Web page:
Neither pink nor slip

The mail brought me an envelope from The Star-Ledger late last week. It wasn’t unexpected, but still….

Notice Pursuant to The Worker Adjustment and Retraining Notification Act of 1988, was the headline. Lacks zing, as our best headline writers will surely attest, but has plenty of impact.

“We are providing this notice to satisfy the requirements of … WARN, a law which requires advance written notice of certain layoffs and closings.

“The Newark Morning Ledger Co. … may be selling its assets and permanently terminating all employees, of if the Star-Ledger is not sold by Jan. 5, 2009, it will terminate its operations.

“EMPLOYEES WHO WILL BE TERMINATED

“All employees in all classifications.”

There was more, but that seems to hit the pertinent parts. It leaves a glimmer of hope with the word “may,” but the rest is fairly bleak even if only a threat.

I have been in this business since graduating college. It wasn’t exactly what I expected to do, but it only took a few days at a newspaper to know it was the love of my life.

Perhaps it was a poor relationship in most obvious ways. Many papers and their management took a lot and returned relatively little. Few would describe our entanglement as love. Only the moonstruck call crass utility love. There was an abusive quality, at times, to the affair and an essential dishonesty. There were things I could never say and quite a bit the readers simply didn’t want to know. But that didn’t change some crazy sense in me that I was doing something important for myself, the community, maybe the whole world. Sure some of the papers I worked for were whores, but they made me feel like I could make a difference even if I seldom did.

The Ledger was different from all of the other papers. The pay was better, the work WAS important. Management sometimes seemed to listen. Perhaps it was simply a relative thing, but it felt great for a time.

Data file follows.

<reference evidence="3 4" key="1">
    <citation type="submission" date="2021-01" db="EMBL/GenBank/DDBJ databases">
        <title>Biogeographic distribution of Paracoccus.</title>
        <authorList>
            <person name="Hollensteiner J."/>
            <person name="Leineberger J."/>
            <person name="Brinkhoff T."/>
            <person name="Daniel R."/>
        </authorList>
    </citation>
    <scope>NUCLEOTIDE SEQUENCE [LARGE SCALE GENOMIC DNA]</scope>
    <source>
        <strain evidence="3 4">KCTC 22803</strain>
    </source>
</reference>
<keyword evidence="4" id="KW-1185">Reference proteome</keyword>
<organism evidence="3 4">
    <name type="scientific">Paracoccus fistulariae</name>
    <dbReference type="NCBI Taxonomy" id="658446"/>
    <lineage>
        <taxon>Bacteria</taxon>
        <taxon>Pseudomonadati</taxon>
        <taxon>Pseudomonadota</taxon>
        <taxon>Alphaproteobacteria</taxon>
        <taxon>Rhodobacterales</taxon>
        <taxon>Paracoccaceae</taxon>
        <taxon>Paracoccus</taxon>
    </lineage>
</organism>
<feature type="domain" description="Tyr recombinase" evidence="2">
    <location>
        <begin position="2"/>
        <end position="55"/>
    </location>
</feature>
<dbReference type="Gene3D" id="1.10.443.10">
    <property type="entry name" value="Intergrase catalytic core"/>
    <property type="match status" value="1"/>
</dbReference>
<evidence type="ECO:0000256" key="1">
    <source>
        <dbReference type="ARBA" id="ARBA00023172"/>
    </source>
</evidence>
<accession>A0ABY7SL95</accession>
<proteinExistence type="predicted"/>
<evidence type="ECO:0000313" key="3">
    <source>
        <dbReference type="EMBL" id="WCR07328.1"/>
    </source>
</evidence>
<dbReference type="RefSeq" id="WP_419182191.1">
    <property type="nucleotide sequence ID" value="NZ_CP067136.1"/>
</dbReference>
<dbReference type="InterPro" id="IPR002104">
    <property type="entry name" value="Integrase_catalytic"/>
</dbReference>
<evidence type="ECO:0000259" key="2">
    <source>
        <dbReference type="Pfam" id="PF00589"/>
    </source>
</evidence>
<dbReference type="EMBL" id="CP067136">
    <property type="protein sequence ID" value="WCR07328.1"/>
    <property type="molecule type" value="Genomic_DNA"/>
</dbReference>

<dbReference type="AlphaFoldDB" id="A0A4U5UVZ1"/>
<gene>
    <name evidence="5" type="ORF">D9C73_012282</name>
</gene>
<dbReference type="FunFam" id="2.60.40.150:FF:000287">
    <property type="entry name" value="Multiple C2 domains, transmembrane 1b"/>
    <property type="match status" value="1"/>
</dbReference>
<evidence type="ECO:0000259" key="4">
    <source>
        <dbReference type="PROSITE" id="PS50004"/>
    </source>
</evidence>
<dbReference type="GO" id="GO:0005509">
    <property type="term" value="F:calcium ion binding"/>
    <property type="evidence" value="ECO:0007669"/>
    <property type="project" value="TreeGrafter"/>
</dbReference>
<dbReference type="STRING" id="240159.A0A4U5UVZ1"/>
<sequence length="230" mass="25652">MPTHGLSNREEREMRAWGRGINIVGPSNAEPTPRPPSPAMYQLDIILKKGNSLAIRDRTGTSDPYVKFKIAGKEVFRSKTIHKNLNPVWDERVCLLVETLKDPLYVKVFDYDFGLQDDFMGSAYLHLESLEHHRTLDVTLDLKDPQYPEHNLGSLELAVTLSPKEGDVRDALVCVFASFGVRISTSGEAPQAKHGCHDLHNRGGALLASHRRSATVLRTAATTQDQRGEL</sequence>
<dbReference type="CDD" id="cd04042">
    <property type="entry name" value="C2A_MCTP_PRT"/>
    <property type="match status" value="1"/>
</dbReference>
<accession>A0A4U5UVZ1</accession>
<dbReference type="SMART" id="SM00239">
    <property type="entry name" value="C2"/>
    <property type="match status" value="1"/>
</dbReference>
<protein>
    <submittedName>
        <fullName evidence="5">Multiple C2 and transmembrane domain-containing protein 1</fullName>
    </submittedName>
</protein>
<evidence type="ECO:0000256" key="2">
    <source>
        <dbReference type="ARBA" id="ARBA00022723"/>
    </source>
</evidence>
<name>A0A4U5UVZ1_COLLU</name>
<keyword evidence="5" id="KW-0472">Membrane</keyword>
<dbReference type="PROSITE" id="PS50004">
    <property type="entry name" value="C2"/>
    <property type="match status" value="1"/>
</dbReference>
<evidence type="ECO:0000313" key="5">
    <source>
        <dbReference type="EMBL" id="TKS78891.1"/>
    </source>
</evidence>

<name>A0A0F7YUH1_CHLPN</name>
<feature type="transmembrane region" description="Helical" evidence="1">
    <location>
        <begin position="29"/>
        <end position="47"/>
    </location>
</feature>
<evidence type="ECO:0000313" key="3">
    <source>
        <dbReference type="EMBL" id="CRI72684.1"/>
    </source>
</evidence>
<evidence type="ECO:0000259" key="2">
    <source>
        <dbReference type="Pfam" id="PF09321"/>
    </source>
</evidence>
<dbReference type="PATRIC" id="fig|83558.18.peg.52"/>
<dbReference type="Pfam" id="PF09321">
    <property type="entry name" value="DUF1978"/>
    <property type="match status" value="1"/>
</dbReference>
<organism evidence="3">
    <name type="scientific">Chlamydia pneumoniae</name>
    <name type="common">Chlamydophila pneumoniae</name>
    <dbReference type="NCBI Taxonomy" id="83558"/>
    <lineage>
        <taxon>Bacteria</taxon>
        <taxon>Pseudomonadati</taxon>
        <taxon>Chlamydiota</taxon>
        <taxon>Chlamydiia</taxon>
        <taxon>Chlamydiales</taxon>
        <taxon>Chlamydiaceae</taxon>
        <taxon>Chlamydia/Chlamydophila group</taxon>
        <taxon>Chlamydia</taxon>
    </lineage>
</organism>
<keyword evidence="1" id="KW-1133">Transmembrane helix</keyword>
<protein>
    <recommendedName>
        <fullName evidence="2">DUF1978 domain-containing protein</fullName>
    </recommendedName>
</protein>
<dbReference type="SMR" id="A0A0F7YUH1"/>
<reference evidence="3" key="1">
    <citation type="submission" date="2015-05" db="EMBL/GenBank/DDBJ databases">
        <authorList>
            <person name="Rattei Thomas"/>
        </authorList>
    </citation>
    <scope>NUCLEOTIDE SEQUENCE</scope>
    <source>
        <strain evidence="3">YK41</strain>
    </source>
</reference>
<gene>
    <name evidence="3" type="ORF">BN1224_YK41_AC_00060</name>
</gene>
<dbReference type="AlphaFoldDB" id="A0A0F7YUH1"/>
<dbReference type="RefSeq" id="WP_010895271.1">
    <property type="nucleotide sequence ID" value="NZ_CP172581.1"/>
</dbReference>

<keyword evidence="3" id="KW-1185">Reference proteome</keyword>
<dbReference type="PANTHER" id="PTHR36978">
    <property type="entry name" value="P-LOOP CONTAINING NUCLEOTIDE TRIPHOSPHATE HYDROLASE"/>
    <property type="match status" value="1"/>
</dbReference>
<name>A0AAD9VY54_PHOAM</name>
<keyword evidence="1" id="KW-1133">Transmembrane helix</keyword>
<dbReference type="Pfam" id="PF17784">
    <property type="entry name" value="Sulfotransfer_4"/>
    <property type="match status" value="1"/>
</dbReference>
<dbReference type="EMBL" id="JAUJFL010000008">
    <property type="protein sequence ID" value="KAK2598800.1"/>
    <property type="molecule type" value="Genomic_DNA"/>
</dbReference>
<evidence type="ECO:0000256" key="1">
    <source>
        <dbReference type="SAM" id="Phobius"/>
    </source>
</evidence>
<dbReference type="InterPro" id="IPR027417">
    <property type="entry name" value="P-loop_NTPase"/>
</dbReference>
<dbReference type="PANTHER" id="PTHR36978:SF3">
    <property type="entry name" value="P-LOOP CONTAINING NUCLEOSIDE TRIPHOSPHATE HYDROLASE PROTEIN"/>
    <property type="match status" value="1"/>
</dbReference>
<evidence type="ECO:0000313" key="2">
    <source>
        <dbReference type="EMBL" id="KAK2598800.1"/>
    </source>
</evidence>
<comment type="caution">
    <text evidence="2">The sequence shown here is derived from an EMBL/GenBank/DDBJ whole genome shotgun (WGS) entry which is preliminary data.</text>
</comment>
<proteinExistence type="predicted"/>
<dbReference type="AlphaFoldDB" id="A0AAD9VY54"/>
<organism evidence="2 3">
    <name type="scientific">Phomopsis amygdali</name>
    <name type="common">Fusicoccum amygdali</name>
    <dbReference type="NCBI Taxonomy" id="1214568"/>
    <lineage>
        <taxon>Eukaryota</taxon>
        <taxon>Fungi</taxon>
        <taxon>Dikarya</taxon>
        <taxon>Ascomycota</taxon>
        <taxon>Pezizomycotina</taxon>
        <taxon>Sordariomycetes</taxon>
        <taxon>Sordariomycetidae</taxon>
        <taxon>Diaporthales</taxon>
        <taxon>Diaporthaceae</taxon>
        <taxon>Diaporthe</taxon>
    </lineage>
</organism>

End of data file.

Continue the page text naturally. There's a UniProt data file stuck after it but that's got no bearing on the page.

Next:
These last few years have stolen the sense of improvement, but not of necessity. Newspapers are needed in a world of lying politicians who can send an entire world to war. They are needed so the populace of a supposed democracy can make an informed vote. They are needed to make people talk who would otherwise remain silent. They are needed as a voice for those who would otherwise remain unheard. They are needed for many, many reasons. They may even be wanted by a few. But neither need nor want will pay the freight.

And where does that leave me? WARNed that I WILL soon lose more than a job. There will be no other papers for me (perhaps not a bad thing some head-shrinks would say). And journalism will likely be pursued by a few who have more idealism, less encumbrances, and/or greater skill than me. This isn’t just the loss of a job, it is the end of a career and, in essence, the death of a vocation for many in addition to myself.

We are all on tinter-hooks, hoping for a buyout that may not happen against two different types of death. One that is a simple cessation and the other a lingering diminishment. We pray for the shrinking continuation of The Star-Ledger because we will otherwise get nothing besides a hearty good-bye and kick in the ass. Which is, of course, how bad affairs (of business and the heart) tend to end.

It lacks zing, our better writers would observe. But it has impact.

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